In 1968, playwrights Israel Horovitz, Terrence McNally and Leonard Melfi
were inseparable friends when they wrote their first triptych Morning, Noon and Night. More than twenty years later they decided to have a
reunion . . . on stage. Faith, Hope and Charity is the result.
In Faith, by Israel Horovitz, a group of 1960's counter-culture writers
hold a reunion, twenty years later, in front of the statue of the Polish
King Jagiello in New York City's Central Park. Reared in an age of sex,
booze, drugs and explicit language, the group finds that time, and the
demands of making a living, have both drained their passions and left
their dreams half-realized. But the daughter of one of them, speaking
for her own generation, confronts them with the legacy of cynicism and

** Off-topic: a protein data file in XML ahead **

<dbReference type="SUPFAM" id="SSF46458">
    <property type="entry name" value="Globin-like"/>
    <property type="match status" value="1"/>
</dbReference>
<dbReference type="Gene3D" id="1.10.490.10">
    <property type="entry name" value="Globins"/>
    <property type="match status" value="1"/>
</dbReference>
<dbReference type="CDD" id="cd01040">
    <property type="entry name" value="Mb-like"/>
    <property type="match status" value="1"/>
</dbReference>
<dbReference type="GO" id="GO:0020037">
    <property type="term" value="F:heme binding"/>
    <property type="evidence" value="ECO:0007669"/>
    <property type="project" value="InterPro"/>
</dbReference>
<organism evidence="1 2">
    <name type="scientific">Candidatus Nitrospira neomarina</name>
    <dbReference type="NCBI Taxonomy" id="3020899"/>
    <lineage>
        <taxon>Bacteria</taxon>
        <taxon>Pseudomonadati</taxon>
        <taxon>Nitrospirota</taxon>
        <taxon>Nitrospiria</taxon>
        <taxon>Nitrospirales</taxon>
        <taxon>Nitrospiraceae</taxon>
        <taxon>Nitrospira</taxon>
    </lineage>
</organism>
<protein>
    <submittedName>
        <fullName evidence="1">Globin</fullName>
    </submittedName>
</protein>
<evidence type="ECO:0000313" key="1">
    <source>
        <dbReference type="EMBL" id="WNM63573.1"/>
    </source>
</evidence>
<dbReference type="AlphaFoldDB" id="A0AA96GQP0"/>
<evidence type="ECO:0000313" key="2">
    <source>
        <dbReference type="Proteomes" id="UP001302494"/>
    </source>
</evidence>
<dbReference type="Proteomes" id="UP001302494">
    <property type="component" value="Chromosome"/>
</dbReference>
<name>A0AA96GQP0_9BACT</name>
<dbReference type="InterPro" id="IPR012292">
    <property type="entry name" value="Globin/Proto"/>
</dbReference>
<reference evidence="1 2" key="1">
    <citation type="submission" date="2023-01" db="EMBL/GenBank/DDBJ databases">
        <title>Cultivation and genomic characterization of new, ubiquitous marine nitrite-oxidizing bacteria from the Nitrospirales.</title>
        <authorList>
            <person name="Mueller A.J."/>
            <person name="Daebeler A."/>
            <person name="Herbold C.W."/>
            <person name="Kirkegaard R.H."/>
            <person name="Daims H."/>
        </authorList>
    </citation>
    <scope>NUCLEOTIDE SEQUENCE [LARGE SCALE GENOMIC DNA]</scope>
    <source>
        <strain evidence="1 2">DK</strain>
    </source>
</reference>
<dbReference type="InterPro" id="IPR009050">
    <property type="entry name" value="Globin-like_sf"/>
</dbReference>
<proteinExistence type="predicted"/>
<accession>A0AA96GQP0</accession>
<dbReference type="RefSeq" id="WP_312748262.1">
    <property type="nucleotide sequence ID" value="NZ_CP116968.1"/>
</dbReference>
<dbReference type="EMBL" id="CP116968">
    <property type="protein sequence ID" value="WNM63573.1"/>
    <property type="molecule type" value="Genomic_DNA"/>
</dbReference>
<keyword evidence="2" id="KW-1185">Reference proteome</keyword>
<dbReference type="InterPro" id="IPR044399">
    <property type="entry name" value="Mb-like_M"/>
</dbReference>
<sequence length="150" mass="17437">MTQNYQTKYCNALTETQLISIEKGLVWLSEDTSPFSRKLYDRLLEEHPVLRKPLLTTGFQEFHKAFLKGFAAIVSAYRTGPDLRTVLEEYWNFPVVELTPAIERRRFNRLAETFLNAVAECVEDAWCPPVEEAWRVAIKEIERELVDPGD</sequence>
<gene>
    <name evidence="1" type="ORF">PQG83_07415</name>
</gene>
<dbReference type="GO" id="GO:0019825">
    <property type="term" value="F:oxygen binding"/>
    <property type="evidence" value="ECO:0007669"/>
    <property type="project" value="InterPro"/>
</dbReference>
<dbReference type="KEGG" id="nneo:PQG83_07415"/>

hopelessness which they have passed on, whether or not they realize it.
Hope, by Terrence McNally, takes place in the same setting, but this time the central figures are a young brother and sister who have come to the
park before dawn to honor the memory of a close friend who has committed
suicide after becoming ill with AIDS. They meet a woman who professes to
be a nun in civilian clothes, a man addicted to Mahler and a chatty lady
who has come to feed the pigeons. Although they all meet by chance, and
have little in common, somehow they manage to infuse each other with a
sense of hope as the sun, at last, comes up over the quiet city.
In Charity, by Leonard Melfi, we are once again at the foot of the Polish
King. A woman swigs brandy and talks to the statue and then proceeds to
spread love and good cheer to all those she encounters in the park - in a
very unusual manner.
Faith, Hope and Charity is about reconnecting with the "faith" we once
had, the "hope" that we can all make it through our situations and the
"charity" that is necessary to reintroduce jaded urbanites to the idea of
Appropriate for audiences 16 and older.